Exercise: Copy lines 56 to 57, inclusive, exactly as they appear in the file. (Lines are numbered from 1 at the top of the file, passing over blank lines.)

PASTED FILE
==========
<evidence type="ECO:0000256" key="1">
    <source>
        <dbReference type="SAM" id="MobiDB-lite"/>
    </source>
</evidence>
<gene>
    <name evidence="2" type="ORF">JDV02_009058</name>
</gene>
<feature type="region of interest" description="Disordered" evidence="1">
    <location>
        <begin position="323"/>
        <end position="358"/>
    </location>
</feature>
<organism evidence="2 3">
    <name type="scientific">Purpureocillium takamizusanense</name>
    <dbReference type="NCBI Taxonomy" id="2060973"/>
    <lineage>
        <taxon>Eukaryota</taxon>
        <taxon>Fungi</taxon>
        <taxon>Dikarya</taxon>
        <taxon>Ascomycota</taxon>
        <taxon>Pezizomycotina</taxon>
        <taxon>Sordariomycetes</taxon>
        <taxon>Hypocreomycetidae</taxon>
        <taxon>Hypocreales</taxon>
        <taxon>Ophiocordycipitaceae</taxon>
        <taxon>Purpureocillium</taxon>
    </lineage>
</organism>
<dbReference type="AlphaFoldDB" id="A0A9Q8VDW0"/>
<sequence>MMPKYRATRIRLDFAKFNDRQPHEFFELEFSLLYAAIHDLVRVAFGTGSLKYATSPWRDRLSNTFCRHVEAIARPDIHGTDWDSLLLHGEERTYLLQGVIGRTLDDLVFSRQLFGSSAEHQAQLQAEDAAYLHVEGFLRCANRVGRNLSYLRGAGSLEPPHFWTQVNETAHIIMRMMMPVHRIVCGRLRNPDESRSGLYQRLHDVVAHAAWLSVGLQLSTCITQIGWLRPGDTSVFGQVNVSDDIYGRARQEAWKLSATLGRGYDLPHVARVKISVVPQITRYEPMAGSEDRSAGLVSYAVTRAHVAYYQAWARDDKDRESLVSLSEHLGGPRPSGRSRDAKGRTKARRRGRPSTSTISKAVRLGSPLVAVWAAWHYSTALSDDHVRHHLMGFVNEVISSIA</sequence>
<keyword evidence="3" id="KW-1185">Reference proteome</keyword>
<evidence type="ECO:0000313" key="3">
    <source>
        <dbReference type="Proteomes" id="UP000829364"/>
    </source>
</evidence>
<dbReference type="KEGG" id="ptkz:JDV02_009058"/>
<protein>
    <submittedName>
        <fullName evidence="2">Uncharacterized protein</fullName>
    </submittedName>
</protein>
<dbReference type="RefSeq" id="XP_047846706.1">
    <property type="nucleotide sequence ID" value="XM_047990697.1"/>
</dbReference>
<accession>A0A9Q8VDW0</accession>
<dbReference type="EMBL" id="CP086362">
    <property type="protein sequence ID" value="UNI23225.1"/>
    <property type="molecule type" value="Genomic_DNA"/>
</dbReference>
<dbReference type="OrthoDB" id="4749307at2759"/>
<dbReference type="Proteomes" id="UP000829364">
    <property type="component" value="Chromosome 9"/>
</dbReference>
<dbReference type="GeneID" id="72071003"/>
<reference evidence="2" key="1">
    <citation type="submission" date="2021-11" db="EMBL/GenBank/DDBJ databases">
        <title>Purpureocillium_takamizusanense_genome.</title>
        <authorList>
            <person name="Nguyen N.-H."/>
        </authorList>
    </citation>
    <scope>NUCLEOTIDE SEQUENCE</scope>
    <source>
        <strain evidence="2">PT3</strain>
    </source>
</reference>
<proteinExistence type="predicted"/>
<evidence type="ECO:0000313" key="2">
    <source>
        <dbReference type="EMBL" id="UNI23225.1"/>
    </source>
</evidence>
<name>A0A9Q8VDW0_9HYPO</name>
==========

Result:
</dbReference>
<dbReference type="GeneID" id="72071003"/>